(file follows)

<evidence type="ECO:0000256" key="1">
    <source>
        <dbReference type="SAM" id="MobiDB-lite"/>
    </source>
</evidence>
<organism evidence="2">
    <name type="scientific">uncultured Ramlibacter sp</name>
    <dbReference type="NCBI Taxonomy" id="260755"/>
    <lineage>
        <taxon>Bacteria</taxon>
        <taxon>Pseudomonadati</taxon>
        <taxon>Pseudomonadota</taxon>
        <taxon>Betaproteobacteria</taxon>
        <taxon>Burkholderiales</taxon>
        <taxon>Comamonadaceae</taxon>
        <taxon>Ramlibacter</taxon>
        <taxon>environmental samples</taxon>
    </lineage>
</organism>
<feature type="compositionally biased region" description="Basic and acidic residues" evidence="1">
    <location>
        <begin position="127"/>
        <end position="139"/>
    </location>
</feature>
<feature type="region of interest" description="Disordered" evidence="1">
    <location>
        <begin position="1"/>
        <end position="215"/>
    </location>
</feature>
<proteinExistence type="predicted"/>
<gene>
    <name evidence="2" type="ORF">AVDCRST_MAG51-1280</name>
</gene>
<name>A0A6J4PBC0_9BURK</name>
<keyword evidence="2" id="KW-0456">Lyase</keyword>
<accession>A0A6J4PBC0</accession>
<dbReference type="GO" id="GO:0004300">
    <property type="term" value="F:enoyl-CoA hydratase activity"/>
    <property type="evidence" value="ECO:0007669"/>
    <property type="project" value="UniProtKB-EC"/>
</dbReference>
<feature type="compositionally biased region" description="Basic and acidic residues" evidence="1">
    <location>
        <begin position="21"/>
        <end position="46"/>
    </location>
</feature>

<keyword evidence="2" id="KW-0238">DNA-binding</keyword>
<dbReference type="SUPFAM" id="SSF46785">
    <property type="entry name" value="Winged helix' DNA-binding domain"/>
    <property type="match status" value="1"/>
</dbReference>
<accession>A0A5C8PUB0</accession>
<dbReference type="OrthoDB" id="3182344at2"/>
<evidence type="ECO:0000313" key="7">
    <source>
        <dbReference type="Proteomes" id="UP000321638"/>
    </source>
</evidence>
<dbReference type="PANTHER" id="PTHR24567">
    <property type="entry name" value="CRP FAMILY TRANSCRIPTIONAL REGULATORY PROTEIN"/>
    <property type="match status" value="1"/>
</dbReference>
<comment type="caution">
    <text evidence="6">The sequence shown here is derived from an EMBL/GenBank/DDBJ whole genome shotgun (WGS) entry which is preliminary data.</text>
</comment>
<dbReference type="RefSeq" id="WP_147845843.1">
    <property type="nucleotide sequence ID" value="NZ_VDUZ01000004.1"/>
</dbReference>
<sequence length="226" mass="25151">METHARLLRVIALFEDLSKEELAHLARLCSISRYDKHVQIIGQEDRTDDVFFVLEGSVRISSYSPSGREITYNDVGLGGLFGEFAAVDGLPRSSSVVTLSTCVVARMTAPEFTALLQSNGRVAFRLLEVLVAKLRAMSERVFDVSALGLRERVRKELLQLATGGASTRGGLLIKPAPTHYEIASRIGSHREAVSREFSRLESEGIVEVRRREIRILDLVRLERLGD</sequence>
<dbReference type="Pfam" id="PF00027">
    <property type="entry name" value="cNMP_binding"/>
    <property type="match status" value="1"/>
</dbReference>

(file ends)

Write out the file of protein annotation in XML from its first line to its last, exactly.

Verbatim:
<evidence type="ECO:0000256" key="1">
    <source>
        <dbReference type="SAM" id="MobiDB-lite"/>
    </source>
</evidence>
<organism evidence="2">
    <name type="scientific">uncultured Ramlibacter sp</name>
    <dbReference type="NCBI Taxonomy" id="260755"/>
    <lineage>
        <taxon>Bacteria</taxon>
        <taxon>Pseudomonadati</taxon>
        <taxon>Pseudomonadota</taxon>
        <taxon>Betaproteobacteria</taxon>
        <taxon>Burkholderiales</taxon>
        <taxon>Comamonadaceae</taxon>
        <taxon>Ramlibacter</taxon>
        <taxon>environmental samples</taxon>
    </lineage>
</organism>
<feature type="compositionally biased region" description="Basic and acidic residues" evidence="1">
    <location>
        <begin position="127"/>
        <end position="139"/>
    </location>
</feature>
<feature type="region of interest" description="Disordered" evidence="1">
    <location>
        <begin position="1"/>
        <end position="215"/>
    </location>
</feature>
<proteinExistence type="predicted"/>
<gene>
    <name evidence="2" type="ORF">AVDCRST_MAG51-1280</name>
</gene>
<name>A0A6J4PBC0_9BURK</name>
<keyword evidence="2" id="KW-0456">Lyase</keyword>
<accession>A0A6J4PBC0</accession>
<dbReference type="GO" id="GO:0004300">
    <property type="term" value="F:enoyl-CoA hydratase activity"/>
    <property type="evidence" value="ECO:0007669"/>
    <property type="project" value="UniProtKB-EC"/>
</dbReference>
<feature type="compositionally biased region" description="Basic and acidic residues" evidence="1">
    <location>
        <begin position="21"/>
        <end position="46"/>
    </location>
</feature>

<keyword evidence="2" id="KW-0238">DNA-binding</keyword>
<dbReference type="SUPFAM" id="SSF46785">
    <property type="entry name" value="Winged helix' DNA-binding domain"/>
    <property type="match status" value="1"/>
</dbReference>
<accession>A0A5C8PUB0</accession>
<dbReference type="OrthoDB" id="3182344at2"/>
<evidence type="ECO:0000313" key="7">
    <source>
        <dbReference type="Proteomes" id="UP000321638"/>
    </source>
</evidence>
<dbReference type="PANTHER" id="PTHR24567">
    <property type="entry name" value="CRP FAMILY TRANSCRIPTIONAL REGULATORY PROTEIN"/>
    <property type="match status" value="1"/>
</dbReference>
<comment type="caution">
    <text evidence="6">The sequence shown here is derived from an EMBL/GenBank/DDBJ whole genome shotgun (WGS) entry which is preliminary data.</text>
</comment>
<dbReference type="RefSeq" id="WP_147845843.1">
    <property type="nucleotide sequence ID" value="NZ_VDUZ01000004.1"/>
</dbReference>
<sequence length="226" mass="25151">METHARLLRVIALFEDLSKEELAHLARLCSISRYDKHVQIIGQEDRTDDVFFVLEGSVRISSYSPSGREITYNDVGLGGLFGEFAAVDGLPRSSSVVTLSTCVVARMTAPEFTALLQSNGRVAFRLLEVLVAKLRAMSERVFDVSALGLRERVRKELLQLATGGASTRGGLLIKPAPTHYEIASRIGSHREAVSREFSRLESEGIVEVRRREIRILDLVRLERLGD</sequence>
<dbReference type="Pfam" id="PF00027">
    <property type="entry name" value="cNMP_binding"/>
    <property type="match status" value="1"/>
</dbReference>